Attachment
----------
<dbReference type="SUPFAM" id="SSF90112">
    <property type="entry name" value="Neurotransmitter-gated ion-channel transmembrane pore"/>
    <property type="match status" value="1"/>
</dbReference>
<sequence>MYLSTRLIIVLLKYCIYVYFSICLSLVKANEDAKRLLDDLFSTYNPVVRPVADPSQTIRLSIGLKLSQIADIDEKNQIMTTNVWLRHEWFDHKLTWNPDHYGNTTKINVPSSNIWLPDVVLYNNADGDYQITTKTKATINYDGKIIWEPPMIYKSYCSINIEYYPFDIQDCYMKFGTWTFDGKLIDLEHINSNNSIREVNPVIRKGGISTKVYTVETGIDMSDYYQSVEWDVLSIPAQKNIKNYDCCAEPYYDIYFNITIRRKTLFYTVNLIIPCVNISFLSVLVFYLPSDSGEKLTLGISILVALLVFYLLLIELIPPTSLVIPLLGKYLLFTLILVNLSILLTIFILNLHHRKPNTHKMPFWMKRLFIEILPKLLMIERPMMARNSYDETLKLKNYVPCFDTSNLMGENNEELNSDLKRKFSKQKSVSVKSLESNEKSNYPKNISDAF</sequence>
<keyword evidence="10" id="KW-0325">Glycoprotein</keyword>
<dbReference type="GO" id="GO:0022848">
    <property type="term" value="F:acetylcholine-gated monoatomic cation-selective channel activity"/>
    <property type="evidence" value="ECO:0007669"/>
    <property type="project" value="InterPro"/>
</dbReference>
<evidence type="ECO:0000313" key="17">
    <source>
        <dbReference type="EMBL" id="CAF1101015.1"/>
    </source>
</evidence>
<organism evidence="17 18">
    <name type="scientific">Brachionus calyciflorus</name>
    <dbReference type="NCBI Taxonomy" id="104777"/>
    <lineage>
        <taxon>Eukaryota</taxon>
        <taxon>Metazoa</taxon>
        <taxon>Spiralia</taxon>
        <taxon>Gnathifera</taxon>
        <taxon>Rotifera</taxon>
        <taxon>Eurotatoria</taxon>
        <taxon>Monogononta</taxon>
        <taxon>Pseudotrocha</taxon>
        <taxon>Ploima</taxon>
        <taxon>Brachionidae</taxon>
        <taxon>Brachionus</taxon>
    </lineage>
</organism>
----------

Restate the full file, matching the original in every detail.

<dbReference type="SUPFAM" id="SSF90112">
    <property type="entry name" value="Neurotransmitter-gated ion-channel transmembrane pore"/>
    <property type="match status" value="1"/>
</dbReference>
<sequence>MYLSTRLIIVLLKYCIYVYFSICLSLVKANEDAKRLLDDLFSTYNPVVRPVADPSQTIRLSIGLKLSQIADIDEKNQIMTTNVWLRHEWFDHKLTWNPDHYGNTTKINVPSSNIWLPDVVLYNNADGDYQITTKTKATINYDGKIIWEPPMIYKSYCSINIEYYPFDIQDCYMKFGTWTFDGKLIDLEHINSNNSIREVNPVIRKGGISTKVYTVETGIDMSDYYQSVEWDVLSIPAQKNIKNYDCCAEPYYDIYFNITIRRKTLFYTVNLIIPCVNISFLSVLVFYLPSDSGEKLTLGISILVALLVFYLLLIELIPPTSLVIPLLGKYLLFTLILVNLSILLTIFILNLHHRKPNTHKMPFWMKRLFIEILPKLLMIERPMMARNSYDETLKLKNYVPCFDTSNLMGENNEELNSDLKRKFSKQKSVSVKSLESNEKSNYPKNISDAF</sequence>
<keyword evidence="10" id="KW-0325">Glycoprotein</keyword>
<dbReference type="GO" id="GO:0022848">
    <property type="term" value="F:acetylcholine-gated monoatomic cation-selective channel activity"/>
    <property type="evidence" value="ECO:0007669"/>
    <property type="project" value="InterPro"/>
</dbReference>
<evidence type="ECO:0000313" key="17">
    <source>
        <dbReference type="EMBL" id="CAF1101015.1"/>
    </source>
</evidence>
<organism evidence="17 18">
    <name type="scientific">Brachionus calyciflorus</name>
    <dbReference type="NCBI Taxonomy" id="104777"/>
    <lineage>
        <taxon>Eukaryota</taxon>
        <taxon>Metazoa</taxon>
        <taxon>Spiralia</taxon>
        <taxon>Gnathifera</taxon>
        <taxon>Rotifera</taxon>
        <taxon>Eurotatoria</taxon>
        <taxon>Monogononta</taxon>
        <taxon>Pseudotrocha</taxon>
        <taxon>Ploima</taxon>
        <taxon>Brachionidae</taxon>
        <taxon>Brachionus</taxon>
    </lineage>
</organism>